No, I believe that technology, economics, experimentation, led to new types of genre names. I think it mostly happened in Europe. I don’t want to say singularly in Europe or wherever but it starts out with charts, coming with different names for charts, different names for mix shows. And then all of sudden it’s a phenomenon and you think you’re making albums out of this thing, and all of a sudden you had, Acid House, whatever… The house music genres have broken in so many fragments it looks like a subway map. I think it was more of a business thing and I think the fragmentation hurt. Just having good dance music is a power thing. The more kids were able to buy equipment and coming up with their own sounds, whether it was Minimal or whatever, and just called it something and it started a new business. It’s like new cakes or something. As it gets more and more financed these genres start to stick. And then it seemed like after the top five had profited, and anyone else didn’t, it was time for a new one. That’s what it seems like to me.

Wasn’t that the same with the early 80’s, or with dance music, when there were stars like Madonna coming up?

Madonna was not known as any type of a good dance artist, but a good artist. I don’t remember when she started out, when she used to perform at my club, doing ‘Holiday’ and the first Jellybean album and the second album, that there was a genre attached to her, she was a different sort of performer and pop people liked her and if there was something danceable, the clubs played it. I don’t remember her being attached to any particular style or genre.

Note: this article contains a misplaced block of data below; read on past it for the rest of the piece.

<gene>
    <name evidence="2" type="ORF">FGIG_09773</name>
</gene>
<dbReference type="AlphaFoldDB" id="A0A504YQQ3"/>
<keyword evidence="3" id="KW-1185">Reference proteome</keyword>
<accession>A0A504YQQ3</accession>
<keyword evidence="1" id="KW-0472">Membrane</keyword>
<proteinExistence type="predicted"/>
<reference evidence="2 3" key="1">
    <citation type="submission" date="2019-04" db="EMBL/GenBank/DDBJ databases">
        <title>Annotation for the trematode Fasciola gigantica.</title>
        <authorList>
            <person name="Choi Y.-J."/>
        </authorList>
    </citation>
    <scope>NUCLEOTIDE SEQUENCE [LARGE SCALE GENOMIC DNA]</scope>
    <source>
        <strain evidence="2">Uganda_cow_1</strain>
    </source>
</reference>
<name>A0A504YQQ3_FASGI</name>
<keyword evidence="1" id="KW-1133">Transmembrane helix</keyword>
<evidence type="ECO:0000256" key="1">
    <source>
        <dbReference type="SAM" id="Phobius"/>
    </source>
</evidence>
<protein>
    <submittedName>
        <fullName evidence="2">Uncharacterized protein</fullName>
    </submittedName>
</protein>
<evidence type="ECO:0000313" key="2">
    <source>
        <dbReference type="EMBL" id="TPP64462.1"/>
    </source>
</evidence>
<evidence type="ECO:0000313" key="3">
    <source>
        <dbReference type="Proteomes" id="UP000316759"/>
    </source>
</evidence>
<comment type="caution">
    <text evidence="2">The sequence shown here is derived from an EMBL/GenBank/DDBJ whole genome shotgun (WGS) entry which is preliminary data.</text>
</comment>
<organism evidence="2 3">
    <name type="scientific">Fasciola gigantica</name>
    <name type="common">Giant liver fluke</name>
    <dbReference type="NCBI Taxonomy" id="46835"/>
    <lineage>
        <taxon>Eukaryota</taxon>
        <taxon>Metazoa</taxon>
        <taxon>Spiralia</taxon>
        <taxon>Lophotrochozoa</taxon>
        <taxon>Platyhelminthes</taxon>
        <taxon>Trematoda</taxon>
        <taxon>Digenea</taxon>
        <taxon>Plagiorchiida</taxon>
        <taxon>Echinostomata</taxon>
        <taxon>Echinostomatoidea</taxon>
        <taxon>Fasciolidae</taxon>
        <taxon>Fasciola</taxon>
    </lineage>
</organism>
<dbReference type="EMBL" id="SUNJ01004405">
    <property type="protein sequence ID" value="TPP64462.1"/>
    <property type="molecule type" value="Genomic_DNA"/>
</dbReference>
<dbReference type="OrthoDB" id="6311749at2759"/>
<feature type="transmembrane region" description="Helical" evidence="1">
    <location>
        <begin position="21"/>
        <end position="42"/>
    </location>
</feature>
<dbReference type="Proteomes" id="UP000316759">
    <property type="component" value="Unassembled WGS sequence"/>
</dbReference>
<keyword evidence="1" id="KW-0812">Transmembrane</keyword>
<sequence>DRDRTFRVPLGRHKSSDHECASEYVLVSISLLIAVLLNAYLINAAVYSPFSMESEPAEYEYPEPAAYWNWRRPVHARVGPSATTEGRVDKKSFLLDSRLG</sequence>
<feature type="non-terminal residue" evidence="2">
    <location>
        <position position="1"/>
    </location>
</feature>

How did you react to that fragmentation? You were put into the role of an ambassador for the Jersey sound, for example.

Again, it’s not something that I created, I wanted, I was sort of put there. The Jersey sound, or me… I’m a reflection of my own history. So it’s New York, it’s a whole lot of things. Garage Music, it’s a misconception that it’s only one part of the soulful thing that makes it Garage. I always try to explain this. Paradise Garage was a club that this man had for over ten years. There’s no way in the world that you can play ten years with the same type of music. He had to play so many different types of music and in that club it was like having two nights. It was like an after hour. So he started at 1 until 12 the next day. Can you imagine how much music that is? It’s impossible. Even if you thought it was just Gospel vocals to play, if you would play 12 hours of Gospel vocals, they would go home! The most religious person would go home. It’s kind of crazy, that image that Gospel or Garage has. He played so many different types of music and I followed the same way.

House music has the ability to absorb a lot of different styles. Does this have its roots in the way people played back then, because of the time to spread out and incorporate many sound?